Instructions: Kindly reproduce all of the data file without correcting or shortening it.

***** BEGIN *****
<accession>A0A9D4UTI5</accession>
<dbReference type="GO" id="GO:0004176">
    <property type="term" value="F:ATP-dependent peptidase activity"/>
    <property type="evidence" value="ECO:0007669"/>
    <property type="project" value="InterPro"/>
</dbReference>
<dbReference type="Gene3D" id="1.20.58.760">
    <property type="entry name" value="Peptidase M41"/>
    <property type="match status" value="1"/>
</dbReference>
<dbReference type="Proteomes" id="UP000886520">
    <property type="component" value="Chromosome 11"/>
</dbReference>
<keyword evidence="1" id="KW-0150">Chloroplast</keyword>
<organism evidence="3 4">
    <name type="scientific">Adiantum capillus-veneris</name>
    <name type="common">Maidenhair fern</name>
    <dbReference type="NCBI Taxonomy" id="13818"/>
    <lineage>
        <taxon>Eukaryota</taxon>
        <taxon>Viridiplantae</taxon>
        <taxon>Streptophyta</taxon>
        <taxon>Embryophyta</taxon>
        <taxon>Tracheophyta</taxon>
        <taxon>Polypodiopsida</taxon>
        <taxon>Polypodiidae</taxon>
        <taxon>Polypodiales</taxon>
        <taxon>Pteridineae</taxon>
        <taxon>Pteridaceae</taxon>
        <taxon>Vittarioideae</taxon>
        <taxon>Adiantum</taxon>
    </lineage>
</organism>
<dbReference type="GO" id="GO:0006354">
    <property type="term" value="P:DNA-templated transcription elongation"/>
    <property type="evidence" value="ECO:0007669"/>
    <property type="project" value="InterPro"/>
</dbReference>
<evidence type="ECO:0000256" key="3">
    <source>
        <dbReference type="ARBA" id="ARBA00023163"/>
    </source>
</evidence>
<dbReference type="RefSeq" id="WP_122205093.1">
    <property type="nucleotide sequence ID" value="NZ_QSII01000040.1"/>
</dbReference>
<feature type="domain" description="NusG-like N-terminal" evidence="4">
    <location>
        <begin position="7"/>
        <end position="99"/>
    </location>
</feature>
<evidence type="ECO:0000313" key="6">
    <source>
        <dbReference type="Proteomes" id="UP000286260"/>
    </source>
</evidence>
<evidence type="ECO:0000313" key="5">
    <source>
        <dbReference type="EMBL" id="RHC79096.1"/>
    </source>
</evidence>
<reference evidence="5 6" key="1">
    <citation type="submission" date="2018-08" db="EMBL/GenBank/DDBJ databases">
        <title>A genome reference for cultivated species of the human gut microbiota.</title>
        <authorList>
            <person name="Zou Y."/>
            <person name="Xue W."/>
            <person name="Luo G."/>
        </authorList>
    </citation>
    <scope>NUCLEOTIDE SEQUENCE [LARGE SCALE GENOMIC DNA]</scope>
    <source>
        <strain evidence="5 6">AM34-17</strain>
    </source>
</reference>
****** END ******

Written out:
<accession>A0A9D4UTI5</accession>
<dbReference type="GO" id="GO:0004176">
    <property type="term" value="F:ATP-dependent peptidase activity"/>
    <property type="evidence" value="ECO:0007669"/>
    <property type="project" value="InterPro"/>
</dbReference>
<dbReference type="Gene3D" id="1.20.58.760">
    <property type="entry name" value="Peptidase M41"/>
    <property type="match status" value="1"/>
</dbReference>
<dbReference type="Proteomes" id="UP000886520">
    <property type="component" value="Chromosome 11"/>
</dbReference>
<keyword evidence="1" id="KW-0150">Chloroplast</keyword>
<organism evidence="3 4">
    <name type="scientific">Adiantum capillus-veneris</name>
    <name type="common">Maidenhair fern</name>
    <dbReference type="NCBI Taxonomy" id="13818"/>
    <lineage>
        <taxon>Eukaryota</taxon>
        <taxon>Viridiplantae</taxon>
        <taxon>Streptophyta</taxon>
        <taxon>Embryophyta</taxon>
        <taxon>Tracheophyta</taxon>
        <taxon>Polypodiopsida</taxon>
        <taxon>Polypodiidae</taxon>
        <taxon>Polypodiales</taxon>
        <taxon>Pteridineae</taxon>
        <taxon>Pteridaceae</taxon>
        <taxon>Vittarioideae</taxon>
        <taxon>Adiantum</taxon>
    </lineage>
</organism>
<dbReference type="GO" id="GO:0006354">
    <property type="term" value="P:DNA-templated transcription elongation"/>
    <property type="evidence" value="ECO:0007669"/>
    <property type="project" value="InterPro"/>
</dbReference>
<evidence type="ECO:0000256" key="3">
    <source>
        <dbReference type="ARBA" id="ARBA00023163"/>
    </source>
</evidence>
<dbReference type="RefSeq" id="WP_122205093.1">
    <property type="nucleotide sequence ID" value="NZ_QSII01000040.1"/>
</dbReference>
<feature type="domain" description="NusG-like N-terminal" evidence="4">
    <location>
        <begin position="7"/>
        <end position="99"/>
    </location>
</feature>
<evidence type="ECO:0000313" key="6">
    <source>
        <dbReference type="Proteomes" id="UP000286260"/>
    </source>
</evidence>
<evidence type="ECO:0000313" key="5">
    <source>
        <dbReference type="EMBL" id="RHC79096.1"/>
    </source>
</evidence>
<reference evidence="5 6" key="1">
    <citation type="submission" date="2018-08" db="EMBL/GenBank/DDBJ databases">
        <title>A genome reference for cultivated species of the human gut microbiota.</title>
        <authorList>
            <person name="Zou Y."/>
            <person name="Xue W."/>
            <person name="Luo G."/>
        </authorList>
    </citation>
    <scope>NUCLEOTIDE SEQUENCE [LARGE SCALE GENOMIC DNA]</scope>
    <source>
        <strain evidence="5 6">AM34-17</strain>
    </source>
</reference>